I still cry when I realize my mother is dead. I mean, I know in my heart every day that she is gone but, sometimes, it just washes over me and I am overcome with grief. I worry about Daddy living alone and no one there to take care of him, although he seems perfectly capable of taking care of himself. Pre-grief doesn’t prepare you for the real thing. When Stuart died, I knew he had been sick for months and that he was going to die but it still didn’t make the finality of death any easier. Enjoy every day with your parents, Andra. I hope your Daddy gets to realize his dream of living in the mountains!

    August 19, 2014
  14. I think about my mom and “the phone call” almost every day given her age. I don’t cry every day, but it’s a heavy piece of my heart. I tend to get teary-eyed when I’m with mom and the reality of her fragility and mortality is right in front of my face. Enjoy your time with mom and dad – their presence and life are so precious – and rejoice in each draft as it is a wonderful testimony to your father’s life.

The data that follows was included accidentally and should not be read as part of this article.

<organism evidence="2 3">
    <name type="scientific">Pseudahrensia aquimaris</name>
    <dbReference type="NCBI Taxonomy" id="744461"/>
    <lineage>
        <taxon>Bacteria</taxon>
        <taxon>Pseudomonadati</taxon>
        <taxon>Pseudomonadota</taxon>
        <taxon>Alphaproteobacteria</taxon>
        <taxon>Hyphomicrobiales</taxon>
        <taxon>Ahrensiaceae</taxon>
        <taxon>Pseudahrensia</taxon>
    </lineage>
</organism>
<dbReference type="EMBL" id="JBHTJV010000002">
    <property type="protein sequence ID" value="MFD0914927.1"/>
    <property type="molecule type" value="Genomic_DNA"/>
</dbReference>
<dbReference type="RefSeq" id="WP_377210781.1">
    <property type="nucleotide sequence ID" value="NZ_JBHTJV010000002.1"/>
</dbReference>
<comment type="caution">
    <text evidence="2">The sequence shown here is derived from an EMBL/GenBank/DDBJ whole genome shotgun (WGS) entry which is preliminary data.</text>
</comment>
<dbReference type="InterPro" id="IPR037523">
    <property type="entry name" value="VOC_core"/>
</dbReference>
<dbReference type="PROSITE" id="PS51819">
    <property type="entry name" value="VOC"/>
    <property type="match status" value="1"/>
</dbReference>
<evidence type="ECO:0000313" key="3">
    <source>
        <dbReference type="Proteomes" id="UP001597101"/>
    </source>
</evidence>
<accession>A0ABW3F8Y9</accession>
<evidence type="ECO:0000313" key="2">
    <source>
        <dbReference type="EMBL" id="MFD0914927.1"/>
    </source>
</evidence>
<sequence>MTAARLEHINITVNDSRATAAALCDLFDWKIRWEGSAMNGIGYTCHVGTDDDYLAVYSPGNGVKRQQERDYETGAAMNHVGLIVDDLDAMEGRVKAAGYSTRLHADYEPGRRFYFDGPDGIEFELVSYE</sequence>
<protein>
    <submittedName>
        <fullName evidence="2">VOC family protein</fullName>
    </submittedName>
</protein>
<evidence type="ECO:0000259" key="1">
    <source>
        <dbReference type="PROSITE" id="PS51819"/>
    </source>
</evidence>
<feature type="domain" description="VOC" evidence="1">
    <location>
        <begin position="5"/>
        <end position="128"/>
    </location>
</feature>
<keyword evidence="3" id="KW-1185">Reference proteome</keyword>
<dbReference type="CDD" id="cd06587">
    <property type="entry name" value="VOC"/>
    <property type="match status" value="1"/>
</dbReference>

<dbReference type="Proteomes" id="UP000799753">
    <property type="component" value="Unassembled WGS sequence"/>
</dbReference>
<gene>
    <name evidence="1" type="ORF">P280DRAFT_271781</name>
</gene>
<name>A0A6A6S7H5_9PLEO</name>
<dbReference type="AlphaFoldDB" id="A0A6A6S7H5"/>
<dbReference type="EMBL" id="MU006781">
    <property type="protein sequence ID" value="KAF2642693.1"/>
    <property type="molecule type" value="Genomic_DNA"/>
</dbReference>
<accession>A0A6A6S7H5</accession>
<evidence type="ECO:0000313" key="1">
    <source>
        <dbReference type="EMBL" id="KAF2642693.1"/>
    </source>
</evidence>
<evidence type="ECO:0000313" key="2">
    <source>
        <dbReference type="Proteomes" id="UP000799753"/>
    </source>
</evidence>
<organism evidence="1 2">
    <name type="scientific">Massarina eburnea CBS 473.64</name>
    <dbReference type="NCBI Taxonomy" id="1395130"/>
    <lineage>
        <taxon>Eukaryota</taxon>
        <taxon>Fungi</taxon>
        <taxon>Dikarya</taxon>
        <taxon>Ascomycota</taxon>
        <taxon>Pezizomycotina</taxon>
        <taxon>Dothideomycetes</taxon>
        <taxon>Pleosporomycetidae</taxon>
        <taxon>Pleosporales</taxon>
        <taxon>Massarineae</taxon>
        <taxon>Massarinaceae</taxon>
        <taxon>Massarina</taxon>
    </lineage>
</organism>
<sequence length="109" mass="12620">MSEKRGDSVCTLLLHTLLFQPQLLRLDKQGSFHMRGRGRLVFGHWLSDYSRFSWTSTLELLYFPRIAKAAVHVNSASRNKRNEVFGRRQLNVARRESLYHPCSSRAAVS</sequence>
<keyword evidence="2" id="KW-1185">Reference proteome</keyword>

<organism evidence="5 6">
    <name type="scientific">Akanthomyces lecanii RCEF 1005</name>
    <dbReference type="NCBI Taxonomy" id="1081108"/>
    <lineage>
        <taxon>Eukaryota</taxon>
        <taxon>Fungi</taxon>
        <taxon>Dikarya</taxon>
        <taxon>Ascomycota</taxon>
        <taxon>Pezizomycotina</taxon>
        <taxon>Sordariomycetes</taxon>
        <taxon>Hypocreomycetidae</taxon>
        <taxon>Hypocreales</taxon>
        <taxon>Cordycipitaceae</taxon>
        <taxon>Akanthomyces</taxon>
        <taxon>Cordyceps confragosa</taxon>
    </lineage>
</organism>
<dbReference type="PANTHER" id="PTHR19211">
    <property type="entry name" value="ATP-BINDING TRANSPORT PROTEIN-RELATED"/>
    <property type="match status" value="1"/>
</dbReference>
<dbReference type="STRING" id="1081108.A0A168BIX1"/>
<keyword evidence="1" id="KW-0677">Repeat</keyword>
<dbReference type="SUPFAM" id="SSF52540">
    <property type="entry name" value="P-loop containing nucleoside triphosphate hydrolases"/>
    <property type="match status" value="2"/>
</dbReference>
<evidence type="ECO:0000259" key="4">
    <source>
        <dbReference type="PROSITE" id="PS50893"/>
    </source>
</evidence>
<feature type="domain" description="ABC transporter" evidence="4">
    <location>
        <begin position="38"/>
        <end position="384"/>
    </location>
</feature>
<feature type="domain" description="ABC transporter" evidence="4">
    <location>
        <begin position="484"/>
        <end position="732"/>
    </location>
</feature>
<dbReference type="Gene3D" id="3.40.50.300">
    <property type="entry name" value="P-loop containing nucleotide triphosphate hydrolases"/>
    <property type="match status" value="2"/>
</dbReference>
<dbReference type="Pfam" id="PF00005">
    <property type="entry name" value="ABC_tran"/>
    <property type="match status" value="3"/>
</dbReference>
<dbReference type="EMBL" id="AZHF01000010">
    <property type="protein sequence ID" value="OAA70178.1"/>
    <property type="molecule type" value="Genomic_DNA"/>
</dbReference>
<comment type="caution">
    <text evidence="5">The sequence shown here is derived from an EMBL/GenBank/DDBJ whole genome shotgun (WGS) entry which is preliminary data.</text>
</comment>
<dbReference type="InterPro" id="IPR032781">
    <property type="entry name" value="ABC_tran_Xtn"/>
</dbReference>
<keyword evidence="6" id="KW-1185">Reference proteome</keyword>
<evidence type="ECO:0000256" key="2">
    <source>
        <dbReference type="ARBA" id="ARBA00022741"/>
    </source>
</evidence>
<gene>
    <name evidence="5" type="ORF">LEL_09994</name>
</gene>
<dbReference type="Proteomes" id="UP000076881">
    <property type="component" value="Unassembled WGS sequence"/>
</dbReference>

August 19, 2014
  15. My waterworks are always near the surface, ready to spill with little or no notice, and I’m here to tell you that aging does not diminish that in any way. Whether the tears are a reflection of anticipated loss or the losses themselves, whether they reflect frustration, anger or joy, I choose to believe they are honest and cleansing. The only time tears make me angry is when someone employs them as a wheedling tool

    August 19, 2014
  16. My eyes will fill up at odd times, from a song on the radio, reading, seeing something on TV. It’s like I’m allergic to emotions. My eyes water. Then I have to blow my nose. Just part of the deal. I got to be there when my dad died. I watched him stop breathing and kissed him. I did not fall apart, there was too much to do. Six weeks later, the phone rang at 4:00 AM and my mom had passed. I’m still letting that out a little bit at a time. You’re human, Andra. All this change threatening to happen WILL happen. It is a rite of passage in most everybody’s life. It is a fundamental birthplace of Art.